Lenny Dykstra may be waiting a while for his Phillies reunion
The topic of a hypothetical reunion with the Phillies came up during a recent Lenny Dykstra radio interview.
From 1998-2003, Sammy Sosa did not hit less than 40 home runs. Seven All-Star appearances, six Silver Sluggers, and an NL MVP award gave Cubs fans something to cheer about as their beloved franchise continued not winning the World Series.
This past week, the Cubs honored another beloved icon. Wrigley Field turned 100 years old, and the place was filled with former Cubs, former Bears, and even a detailed replica of the stadium in cake form.
But Sammy Sosa wasn't invited. Between that day and his last in a Cubs uniform, things obviously changed - Steroid rumors were accepted as fact, though Sosa claims he was always clean.
This was a statement by the Cubs - this event seems reverent enough in Cubs lore to put aside scandals and suspicions to simply remember the best players in team history. But still, they drew a line in the dirt and didn't let Sosa cross it. If Sosa is still on the outside looking in, what hopes of a reunion exist for somebody committing crimes outside of baseball?
The Phillies aren't at all bad with alumni. In fact, they seem to have trouble letting go of people. But as they fill the Wall of Fame with 1993 alumni like Darren Daulton and John Kruk and Curt Schilling, one of their more glaring absences sat down with 97.5 The Fanatic for an interview this past week.
Part of the reason why two hours of Lenny Dykstra is such a draw is that the conversation was coming after years of drug allegations, financial scandals, felony convictions, and fistfuls of amphetamines. He's broken the law, he's hurt people, and he hasn't really showed much remorse for his actions. Still, the topic of a hypothetical reunion with the Phillies came up.
"I don't know, actually," Dykstra said. "The Phillies organization treated me and my family like gold. Bill Giles, Dave Montgomery, the ownership; you can't get treated better than they treated me. Hopefully there will be a day when I get to come back and do something for them."
"But you've got to earn your trust back," he said. "I'm gonna walk before I run."
The 1993 team is the oasis in the wasteland between the Schmidt Era and the Rollins Era from which a different generation draws its memories. But while you can separate baseball from real life to celebrate a player's on-the-field accomplishments, Lenny Dykstra has spent the last few years moving at full speed in an irredeemable direction. Tracing his long, hard fall from grace, we can actually see just where he fractured every relationship he had.
Dykstra was invited to Shea Stadium for alumni events multiple times from 2000-08. He threw out the first pitch of the 2000 World Series, he was elected to the 40th anniversary "All-Amazin'" team, he was there for the 20th anniversary of the Mets' 1986 championship, and he helped say goodbye to Shea in 2008 before its destruction.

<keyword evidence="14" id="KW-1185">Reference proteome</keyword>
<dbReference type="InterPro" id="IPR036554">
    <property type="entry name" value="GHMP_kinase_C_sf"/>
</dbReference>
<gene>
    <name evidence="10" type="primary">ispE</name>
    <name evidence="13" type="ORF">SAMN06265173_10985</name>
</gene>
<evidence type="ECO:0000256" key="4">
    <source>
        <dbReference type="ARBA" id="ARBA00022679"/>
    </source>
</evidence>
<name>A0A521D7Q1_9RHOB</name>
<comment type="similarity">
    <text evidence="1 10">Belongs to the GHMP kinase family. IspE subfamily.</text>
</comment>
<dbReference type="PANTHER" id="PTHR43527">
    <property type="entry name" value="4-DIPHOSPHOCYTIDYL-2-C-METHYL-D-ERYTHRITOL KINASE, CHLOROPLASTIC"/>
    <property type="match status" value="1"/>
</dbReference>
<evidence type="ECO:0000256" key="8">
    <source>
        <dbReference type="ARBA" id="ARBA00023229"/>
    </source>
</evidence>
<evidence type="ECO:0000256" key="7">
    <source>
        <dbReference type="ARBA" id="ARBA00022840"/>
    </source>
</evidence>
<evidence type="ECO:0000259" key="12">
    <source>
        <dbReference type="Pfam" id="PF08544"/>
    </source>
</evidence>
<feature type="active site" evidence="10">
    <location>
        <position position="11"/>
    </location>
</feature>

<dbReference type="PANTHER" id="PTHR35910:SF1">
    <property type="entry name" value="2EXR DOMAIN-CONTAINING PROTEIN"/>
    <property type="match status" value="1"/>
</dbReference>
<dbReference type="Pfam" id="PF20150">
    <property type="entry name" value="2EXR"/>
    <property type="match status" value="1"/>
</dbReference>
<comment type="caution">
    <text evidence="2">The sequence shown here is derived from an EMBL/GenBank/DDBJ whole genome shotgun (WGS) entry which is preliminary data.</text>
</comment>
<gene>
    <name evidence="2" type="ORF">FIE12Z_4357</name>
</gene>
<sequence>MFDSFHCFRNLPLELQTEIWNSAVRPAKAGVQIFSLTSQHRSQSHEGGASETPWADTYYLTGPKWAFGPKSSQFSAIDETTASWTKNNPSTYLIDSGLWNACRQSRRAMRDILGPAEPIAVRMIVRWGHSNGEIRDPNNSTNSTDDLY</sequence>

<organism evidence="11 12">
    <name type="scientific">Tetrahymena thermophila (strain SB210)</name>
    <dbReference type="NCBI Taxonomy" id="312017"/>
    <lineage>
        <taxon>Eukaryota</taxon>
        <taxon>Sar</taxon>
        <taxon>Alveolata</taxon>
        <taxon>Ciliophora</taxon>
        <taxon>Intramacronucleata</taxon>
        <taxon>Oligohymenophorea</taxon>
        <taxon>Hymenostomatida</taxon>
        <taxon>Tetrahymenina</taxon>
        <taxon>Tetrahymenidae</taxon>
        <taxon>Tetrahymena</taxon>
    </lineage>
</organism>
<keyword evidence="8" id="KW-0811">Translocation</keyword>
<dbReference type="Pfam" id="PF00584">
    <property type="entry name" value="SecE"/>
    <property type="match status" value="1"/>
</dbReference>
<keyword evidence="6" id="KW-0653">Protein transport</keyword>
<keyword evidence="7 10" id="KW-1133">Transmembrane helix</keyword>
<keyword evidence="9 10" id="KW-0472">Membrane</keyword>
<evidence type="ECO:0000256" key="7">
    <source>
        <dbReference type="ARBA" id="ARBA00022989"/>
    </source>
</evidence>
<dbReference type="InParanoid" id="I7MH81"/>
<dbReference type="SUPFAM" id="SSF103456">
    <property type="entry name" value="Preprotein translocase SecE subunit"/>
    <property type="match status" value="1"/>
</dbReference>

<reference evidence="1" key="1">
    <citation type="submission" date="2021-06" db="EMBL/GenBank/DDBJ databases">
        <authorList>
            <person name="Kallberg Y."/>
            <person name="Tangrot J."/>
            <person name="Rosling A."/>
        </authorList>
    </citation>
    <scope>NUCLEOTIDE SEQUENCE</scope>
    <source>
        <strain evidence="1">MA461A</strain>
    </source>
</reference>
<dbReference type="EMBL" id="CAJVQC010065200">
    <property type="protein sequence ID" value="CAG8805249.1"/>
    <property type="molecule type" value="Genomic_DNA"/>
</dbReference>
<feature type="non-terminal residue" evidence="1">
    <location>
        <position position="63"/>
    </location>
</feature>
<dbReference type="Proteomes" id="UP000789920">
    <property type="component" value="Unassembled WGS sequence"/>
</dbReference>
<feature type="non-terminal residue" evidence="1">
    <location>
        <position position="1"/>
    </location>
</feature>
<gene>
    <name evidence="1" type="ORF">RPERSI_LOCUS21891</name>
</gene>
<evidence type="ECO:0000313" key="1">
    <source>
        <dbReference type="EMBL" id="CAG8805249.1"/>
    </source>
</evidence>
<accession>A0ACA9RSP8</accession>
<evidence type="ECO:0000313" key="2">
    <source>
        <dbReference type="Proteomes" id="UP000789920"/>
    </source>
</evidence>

Prior to that, he had a drunk driving incident in 1991 and a sexual harassment charge from a 17-year-old in 1999 that was later dropped. The Mets did not deem any of these worthy of the cold shoulder. He also admitted to using steroids in 2007, but was still there as part of Shea's farewell ceremonies the following year.
In the years that followed, any conversations about whether or not he should be a part of a team event got less and less necessary.
March 2009: Alleged racist comments
September 2009: Accused of vandalism
December 2010: Bounced check to escort
January 2011: Accused of sexual assault by housekeeper
June 2011: Charged with 25 misdemeanor and felony counts for grand theft auto, identity theft, and drug possession. The drug charges were dropped after he pled "no contest" to the GTA and identity theft.
August 2011: Charged with two counts of indecent exposure
March 2012: Sentenced to three years in prison
The charges, dropped or convicted, have created a public persona of Dykstra that follow-up interviews have done little to dissolve. The public perception of him is reinforced by his own confessions and/or further behavior.
Today, being linked to steroids with no proof is enough to lose you a Hall of Fame vote. There is sadly a plethora of proof for the case that Dykstra has done some pretty unethical, disgusting things that go beyond baseball.
Forgiveness is nice – Dykstra claims he and his ex-wife are back together, lavishing her with praise – but this is a deep, deep hole. A reunion with the Phillies is buried so far under layer-after-layer of public relations nightmares that the Phillies have seemingly decided to act like he doesn't exist.
Sammy Sosa gave the Cubs the national spotlight and helped bring eyeballs back to the game, and he wasn't welcome at Wrigley for venturing into the murky world of baseball and performance-enhancing drugs.
No one should ever be forgiven for crimes because they happen to be a skilled athlete. Dykstra can work to become a better person, and think that doing so is a good reason to wait by the phone. But chances are he'll be waiting a while.